Predictably, his words reverberated in Tampa, prompting Bucs head coach Todd Bowles to meet with operations staff to try to get to the bottom of the mystery.
There has been a lot of outside speculation as to what Rodgers might have noticed, but here’s another theory to consider: What if Rodgers made up the whole thing, with the intent of driving his high-strung rival completely nuts?
Rodgers is a very smart and calculating dude. He’s aware that Brady has been tablet-smashing mad as of late, and he knows that Brady spent most of his career in a New England Patriots culture shrouded in secrecy and mired with accusations (some proven) of clandestinely breaking the rules.
Was it a coincidence that Rodgers referenced Spygate while discussing the Jumbotron incident Tuesday on "The Pat McAfee Show"? Yeah, probably. But why do I have this vision of Brady running into Rodgers backstage in Canton 25 years from now and hounding him for an answer that still eludes him.
"Come on, man—just tell me!”
And then Rodgers just standing there, shaking his head and smirking.
I’ve known Dolphins coach Mike McDaniel for a long time, and if he insists that Tua Tagovailoa suffered a back injury — and not a concussion — during Sunday’s victory over the Buffalo Bills, I’m not going to dispute it.
Even though, you know, I have eyes, and it sure looked like the Miami quarterback was dazed and disoriented after his head fell backward on the turf late in the first half, especially when he got up and had trouble staying on his feet.
It’s a good thing that Tua was merely suffering from the most dizzying back injury in NFL history, because he not only returned to play the second half Sunday but he’s also on track to start against the Cincinnati Bengals on Thursday night.
If you’re one of those people who’s convinced the Dolphins played fast and loose with concussion protocol (we should learn more after an NFLPA-requested investigation), look at it this way: You’re basically saying the organization’s opinion of the third-year quarterback has gone from “We don’t really want this guy” (in 2021) to “We love him so much, we’ll put him greatly at risk to get him right back on the field.”
That would constitute a pretty impressive comeback on Tua’s part, if nothing else.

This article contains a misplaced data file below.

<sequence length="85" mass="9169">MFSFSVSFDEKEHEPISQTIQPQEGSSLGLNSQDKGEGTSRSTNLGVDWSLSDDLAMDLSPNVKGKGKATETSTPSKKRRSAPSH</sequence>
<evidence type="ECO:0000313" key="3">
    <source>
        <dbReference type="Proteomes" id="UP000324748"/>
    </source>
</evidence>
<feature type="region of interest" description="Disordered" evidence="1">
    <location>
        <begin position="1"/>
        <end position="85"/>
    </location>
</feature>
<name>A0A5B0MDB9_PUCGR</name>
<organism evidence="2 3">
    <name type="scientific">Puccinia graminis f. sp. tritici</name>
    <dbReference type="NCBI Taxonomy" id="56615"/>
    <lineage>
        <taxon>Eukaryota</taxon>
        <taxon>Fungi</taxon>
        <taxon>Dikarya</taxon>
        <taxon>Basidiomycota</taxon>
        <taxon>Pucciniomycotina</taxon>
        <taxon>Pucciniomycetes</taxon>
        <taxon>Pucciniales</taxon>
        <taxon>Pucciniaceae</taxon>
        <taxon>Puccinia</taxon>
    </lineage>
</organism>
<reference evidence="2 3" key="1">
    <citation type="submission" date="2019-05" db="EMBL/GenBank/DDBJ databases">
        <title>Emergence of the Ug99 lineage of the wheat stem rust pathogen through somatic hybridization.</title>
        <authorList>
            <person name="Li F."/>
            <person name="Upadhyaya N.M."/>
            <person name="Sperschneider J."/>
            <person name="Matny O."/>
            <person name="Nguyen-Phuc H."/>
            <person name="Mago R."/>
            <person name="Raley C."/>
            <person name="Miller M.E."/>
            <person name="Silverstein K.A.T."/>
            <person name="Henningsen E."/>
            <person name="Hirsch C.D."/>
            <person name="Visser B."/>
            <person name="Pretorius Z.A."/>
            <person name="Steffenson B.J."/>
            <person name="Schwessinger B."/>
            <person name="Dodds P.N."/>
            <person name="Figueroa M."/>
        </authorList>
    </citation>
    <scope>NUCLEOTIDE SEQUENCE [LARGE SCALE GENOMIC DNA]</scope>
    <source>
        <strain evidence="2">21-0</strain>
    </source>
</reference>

Yes, Justin Herbert played through the bitter end of the Chargers’ 38-10 defeat to the Jags, despite having fractured rib cartilage 10 days earlier. And many of you got hopping mad about that, especially after L.A. coach Brandon Staley cited Herbert’s desire to “be out there with his teammates” as a reason for keeping his third-year quarterback in the game.
You can’t see me as I type this column, but if you could, you’d notice my eyes rolling.
Are you really that concerned about Herbert’s well-being? If the score had been, say, 24-21 in the fourth quarter, would it have been cool for him to finish the game? Now that his blindside protector, Pro Bowl left tackle Rashawn Slater, is out for the season with a ruptured biceps tendon, is it unsafe for Herbert to start Sunday’s game against the Texans?
Or is the end of a blowout defeat the only time we should pearl-clutch?
Three words about Lamar Jackson
Pay the man.
Two words about the MetLife Stadium turf
(In the wake of Sterling Shepherd’s torn ACL on a non-contact sprint Monday night)
Eddie would go (back to paradise)
The NFL finally killed the Pro Bowl, replacing the all-star clash with a flag football game, skills competition and other watered-down festivities, to the delight of those who’ve plotted its demise for a long time.
I liked my plan better: Return the game to Hawaii, its rightful homeland, and move it back to the weekend after the Super Bowl.
The ratings would have stayed robust enough to justify its existence, and the league would have been doing a solid to the men who actually participate.
Trust me — I’ve been there enough to know.
At least he cares
After the Bills looked like a Super team for two games, their injury ravaged lineup wilted in the South Florida heat and lost 21-19 to the Dolphins. When they failed to spike ball to set up a last-second field goal attempt before time expired, offensive coordinator Ken Dorsey had a Miami meltdown in the upstairs coaching booth.
The following day, Buffalo head coach Sean McDermott said he’d discussed the incident with Dorsey, noting that “it’s important we as leaders keep our poise.”
Sure it is. Somewhere, I hope that the late, great John Madden — aka The Mess You Loved To Watch On Sundays — is grinning broadly.